Speaking to the nation on Sunday, Sarkozy suggested re-launching the Mediterranean Union and called for a meeting of the European Council to discuss Europe's response to the Arab revolutions. Getting European leaders together is a good idea. The scramble by each European country to get their citizens out of Libya could probably have done with a little more coordination. And the EU needs to rethink its billion-euro support for the Arab countries in transition like Tunisia, Egypt and hopefully Libya as well.
But it is hard to see how this will shore up the French president. Polls suggest that Dominique Strauss-Kahn, managing director of the International Monetary Fund, would beat President Sarkozy in the first round of France's 2012 presidential election. The good news for the Elysée is that DSK's lead has narrowed since the last poll, as the President's aides have stepped up their attacks the IMF chief.
But the distance between the two remains. Worse – though it is still unlikely – some analysts think Marine Le Pen, from the far-right National Front, could outpoll Sarkozy in the first round of voting. In a CSA poll that gave Sarkozy 23 per cent, Le Pen received 18 per cent of the support.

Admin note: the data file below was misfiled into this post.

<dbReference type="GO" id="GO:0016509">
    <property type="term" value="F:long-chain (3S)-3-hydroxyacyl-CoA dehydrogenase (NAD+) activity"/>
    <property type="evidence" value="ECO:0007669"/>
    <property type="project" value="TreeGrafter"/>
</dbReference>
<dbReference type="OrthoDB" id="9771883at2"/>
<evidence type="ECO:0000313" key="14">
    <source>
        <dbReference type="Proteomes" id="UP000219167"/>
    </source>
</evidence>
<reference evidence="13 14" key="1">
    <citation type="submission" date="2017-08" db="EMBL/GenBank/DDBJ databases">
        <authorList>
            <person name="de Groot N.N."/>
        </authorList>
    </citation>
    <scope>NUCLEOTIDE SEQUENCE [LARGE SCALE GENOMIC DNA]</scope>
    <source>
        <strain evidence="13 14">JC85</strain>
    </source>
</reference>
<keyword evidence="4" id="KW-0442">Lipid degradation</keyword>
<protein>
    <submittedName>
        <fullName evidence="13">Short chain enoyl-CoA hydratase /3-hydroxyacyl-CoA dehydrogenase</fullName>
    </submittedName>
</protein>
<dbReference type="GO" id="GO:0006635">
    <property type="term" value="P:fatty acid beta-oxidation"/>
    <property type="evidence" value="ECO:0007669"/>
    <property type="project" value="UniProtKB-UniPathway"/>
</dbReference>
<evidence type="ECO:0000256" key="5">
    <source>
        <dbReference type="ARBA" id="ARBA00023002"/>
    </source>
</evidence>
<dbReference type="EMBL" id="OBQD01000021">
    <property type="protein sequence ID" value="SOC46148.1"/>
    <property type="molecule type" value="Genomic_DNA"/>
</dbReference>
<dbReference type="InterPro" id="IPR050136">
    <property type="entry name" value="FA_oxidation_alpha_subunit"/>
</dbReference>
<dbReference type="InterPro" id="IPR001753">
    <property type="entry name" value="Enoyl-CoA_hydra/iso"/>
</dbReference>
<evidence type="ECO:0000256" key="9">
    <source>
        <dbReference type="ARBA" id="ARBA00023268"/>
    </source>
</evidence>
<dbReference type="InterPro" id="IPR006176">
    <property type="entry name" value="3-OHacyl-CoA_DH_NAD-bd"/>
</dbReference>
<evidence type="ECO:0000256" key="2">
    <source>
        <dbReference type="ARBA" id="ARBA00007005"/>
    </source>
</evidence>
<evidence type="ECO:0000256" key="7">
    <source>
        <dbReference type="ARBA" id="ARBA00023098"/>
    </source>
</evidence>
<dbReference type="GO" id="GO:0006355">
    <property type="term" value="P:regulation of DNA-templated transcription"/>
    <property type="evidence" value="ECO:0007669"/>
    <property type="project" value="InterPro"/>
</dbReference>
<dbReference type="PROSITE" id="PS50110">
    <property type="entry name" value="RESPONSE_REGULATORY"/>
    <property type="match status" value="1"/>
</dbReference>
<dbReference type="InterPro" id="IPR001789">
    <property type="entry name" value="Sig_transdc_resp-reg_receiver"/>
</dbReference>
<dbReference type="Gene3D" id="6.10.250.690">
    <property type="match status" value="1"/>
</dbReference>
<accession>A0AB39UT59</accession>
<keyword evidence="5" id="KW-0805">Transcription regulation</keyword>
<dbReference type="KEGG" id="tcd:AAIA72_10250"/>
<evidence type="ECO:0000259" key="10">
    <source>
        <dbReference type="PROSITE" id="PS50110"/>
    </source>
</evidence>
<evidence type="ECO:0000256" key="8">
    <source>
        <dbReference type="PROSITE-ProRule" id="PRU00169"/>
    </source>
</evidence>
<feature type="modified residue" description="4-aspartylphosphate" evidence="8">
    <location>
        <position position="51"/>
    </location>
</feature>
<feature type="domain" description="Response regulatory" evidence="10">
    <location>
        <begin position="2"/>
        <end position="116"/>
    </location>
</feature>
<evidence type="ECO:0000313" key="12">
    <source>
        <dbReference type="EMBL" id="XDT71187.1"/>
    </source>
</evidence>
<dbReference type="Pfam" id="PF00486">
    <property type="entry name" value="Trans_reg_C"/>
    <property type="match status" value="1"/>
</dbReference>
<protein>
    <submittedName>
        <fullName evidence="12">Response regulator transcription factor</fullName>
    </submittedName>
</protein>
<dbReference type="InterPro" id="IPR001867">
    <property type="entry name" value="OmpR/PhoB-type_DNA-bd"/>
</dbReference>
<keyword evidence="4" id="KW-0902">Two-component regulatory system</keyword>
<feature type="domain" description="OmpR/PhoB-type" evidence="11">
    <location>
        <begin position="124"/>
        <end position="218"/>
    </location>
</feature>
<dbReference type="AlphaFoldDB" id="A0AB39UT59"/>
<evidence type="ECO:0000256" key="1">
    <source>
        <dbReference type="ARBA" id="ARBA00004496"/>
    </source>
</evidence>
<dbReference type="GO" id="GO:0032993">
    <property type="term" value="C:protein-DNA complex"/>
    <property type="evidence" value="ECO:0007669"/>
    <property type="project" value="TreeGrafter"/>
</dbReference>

It is all quite tragic. France needs serious reform and Sarkozy looked like he was just the man to deliver it. In fairness, he has accomplished a lot. But his erratic manner, imperious style and jealous nature has undermined him and made voters lose faith. If, for example, he had stuck with humanitarian Bernard Kouchner as foreign minister he would have been much better placed to respond to the changes in the Middle East. But that's not Sarko. He got impatient with the older Socialist and wanted a more partisan team. He got failure instead.
If Sarkozy is to win at the next election a change of style will not only be useful but necessary.